3 MIN READ
PC browser games going away? Not in China, apparently
Some say PC browser games are destined to be superseded by mobile games. But Aaron Hsu, head of Taiwanese game company XPEC, says Chinese market trends suggest otherwise.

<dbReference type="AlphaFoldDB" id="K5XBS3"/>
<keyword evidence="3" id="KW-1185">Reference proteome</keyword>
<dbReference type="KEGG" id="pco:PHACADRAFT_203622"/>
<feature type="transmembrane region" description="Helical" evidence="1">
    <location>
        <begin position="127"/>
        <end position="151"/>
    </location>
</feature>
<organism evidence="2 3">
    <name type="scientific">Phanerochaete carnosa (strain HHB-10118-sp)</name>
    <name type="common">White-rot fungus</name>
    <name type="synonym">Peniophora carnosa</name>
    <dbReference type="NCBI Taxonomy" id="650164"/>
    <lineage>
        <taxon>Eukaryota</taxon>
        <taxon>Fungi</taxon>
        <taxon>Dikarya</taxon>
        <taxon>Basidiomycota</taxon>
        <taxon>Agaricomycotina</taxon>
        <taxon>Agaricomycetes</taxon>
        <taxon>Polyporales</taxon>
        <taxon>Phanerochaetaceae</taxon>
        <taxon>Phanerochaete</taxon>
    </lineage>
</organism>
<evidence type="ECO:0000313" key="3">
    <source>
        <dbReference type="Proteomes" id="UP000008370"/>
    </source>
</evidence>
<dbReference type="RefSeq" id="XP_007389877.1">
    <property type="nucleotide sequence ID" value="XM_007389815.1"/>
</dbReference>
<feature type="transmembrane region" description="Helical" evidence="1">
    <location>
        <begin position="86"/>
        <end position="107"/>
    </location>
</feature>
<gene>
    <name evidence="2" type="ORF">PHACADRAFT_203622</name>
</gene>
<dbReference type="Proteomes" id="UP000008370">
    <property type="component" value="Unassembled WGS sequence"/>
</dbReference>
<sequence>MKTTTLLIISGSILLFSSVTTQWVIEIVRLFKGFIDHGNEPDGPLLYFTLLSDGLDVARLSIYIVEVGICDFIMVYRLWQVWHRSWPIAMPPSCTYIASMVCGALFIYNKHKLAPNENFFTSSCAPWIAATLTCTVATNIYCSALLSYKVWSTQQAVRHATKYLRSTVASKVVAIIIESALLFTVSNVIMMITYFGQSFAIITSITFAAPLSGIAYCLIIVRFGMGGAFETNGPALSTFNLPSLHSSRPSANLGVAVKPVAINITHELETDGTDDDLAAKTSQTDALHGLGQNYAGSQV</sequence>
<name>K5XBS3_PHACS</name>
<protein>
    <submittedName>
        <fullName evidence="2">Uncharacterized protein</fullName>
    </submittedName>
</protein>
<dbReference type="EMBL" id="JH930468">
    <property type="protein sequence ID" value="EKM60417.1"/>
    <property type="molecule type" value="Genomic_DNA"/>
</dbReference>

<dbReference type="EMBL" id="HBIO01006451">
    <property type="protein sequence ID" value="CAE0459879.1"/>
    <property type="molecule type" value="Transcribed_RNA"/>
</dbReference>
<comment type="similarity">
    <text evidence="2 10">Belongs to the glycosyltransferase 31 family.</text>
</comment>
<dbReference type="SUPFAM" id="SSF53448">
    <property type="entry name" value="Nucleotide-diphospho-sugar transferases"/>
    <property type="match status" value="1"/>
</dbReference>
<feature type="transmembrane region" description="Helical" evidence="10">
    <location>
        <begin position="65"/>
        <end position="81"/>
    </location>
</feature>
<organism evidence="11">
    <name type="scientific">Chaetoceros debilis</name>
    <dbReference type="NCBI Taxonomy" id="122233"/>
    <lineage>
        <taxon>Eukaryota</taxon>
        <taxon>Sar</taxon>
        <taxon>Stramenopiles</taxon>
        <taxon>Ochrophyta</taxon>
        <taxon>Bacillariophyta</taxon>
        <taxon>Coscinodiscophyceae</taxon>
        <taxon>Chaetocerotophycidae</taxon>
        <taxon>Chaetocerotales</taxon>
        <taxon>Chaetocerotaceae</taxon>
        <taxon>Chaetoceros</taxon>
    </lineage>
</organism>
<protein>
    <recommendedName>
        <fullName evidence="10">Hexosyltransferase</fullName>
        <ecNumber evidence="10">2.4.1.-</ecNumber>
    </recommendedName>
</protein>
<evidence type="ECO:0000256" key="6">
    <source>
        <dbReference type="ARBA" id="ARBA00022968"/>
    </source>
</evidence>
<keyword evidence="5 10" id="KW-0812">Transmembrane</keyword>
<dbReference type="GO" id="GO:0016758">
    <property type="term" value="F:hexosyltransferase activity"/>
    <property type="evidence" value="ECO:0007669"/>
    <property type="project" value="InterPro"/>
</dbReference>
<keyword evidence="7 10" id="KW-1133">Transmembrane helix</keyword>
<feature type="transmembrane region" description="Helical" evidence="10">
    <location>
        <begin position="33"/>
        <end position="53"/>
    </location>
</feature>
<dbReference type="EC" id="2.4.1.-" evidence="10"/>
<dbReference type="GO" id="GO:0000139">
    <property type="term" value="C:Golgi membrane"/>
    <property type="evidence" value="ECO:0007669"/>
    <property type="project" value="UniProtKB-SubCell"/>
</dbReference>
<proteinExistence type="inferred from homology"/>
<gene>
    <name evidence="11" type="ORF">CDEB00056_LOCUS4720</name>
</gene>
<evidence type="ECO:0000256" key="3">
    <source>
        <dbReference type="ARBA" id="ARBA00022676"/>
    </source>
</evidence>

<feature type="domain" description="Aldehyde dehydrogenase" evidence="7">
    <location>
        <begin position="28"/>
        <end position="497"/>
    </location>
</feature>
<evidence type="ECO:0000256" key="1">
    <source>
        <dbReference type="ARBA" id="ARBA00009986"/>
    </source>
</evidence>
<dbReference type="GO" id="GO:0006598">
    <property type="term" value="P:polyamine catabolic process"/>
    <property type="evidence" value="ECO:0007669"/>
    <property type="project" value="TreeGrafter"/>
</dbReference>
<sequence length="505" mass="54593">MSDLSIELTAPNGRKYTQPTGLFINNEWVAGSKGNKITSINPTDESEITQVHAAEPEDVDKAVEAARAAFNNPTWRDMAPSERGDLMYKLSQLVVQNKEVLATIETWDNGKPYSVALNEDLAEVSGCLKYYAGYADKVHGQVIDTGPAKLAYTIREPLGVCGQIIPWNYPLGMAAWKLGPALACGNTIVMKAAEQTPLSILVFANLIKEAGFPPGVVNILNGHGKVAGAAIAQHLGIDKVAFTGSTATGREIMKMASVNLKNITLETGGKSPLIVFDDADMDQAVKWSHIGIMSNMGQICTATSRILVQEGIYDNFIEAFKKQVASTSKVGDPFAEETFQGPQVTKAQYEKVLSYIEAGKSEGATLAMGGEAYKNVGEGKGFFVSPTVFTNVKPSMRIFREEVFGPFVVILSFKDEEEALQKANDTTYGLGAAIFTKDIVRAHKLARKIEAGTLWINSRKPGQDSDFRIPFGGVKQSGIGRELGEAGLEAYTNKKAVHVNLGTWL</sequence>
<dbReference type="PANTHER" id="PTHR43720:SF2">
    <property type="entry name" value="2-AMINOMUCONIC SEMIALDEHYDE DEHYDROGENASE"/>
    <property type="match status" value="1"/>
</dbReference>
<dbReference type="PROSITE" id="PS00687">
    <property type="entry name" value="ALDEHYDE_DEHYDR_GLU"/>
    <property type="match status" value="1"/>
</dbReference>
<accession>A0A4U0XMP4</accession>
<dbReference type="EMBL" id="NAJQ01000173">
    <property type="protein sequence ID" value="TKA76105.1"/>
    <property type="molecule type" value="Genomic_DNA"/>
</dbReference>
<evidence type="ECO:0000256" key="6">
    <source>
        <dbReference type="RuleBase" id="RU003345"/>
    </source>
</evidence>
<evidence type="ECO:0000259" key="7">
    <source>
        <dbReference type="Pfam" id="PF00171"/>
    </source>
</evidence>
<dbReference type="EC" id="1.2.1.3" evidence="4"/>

There are some people who believe that the PC browser game market is finished. Browser success stories like Jagex's Runescape aren't exactly common, and while Facebook's game revenues are up, companies like Zynga and EA are withdrawing browser games to focus on mobile. But Aaron Hsu, president of Taiwanese game company XPEC thinks the browser market is ripe for a comeback - specifically in mainland China. "I'm not sure about the rest of the world, but the browser game market in mainland China is just booming," he told us. "It's just like the MMORPG market in 2003, for China. I feel like the Chinese developers have created a new business model for browser games, there." But where's the proof? Hsu brought out a sheet of paper from a government agency that tracks sales of game products, and read me some figures. "In 2012 the total market scale of browser games alone was 7.5 billion RMB (1.2 billion USD), which is 30 percent growth over 2011," he said. "In 2011, growth for the browser game market in mainland China was 46 percent. And in 2012 it was 36 percent." So the growth rate has slowed - is that not a sign of market contraction? "Growth rate is a little slower," he admits, "but compare that to the client-based MMORPG, client-based games MMOG in mainland China, where the growth rate was only 13 percent in 2012," he countered. And these games are apparently making money. "The number one browser title in mainland China, they have 5,755 group servers to host all these player," he says. "The per month total revenue is 65 million RMB (10.5 million USD). For the second ranking game, the total number of servers is 2,499, and monthly revenue is 60 million RMB (9.6 million USD)." "Because of this success, China has a lot of browser game developers jumping into the market. So I don't think that mobile will kill the browser game market," he says. "To the contrary, so far, the mobile market in China is not there compared to worldwide performance."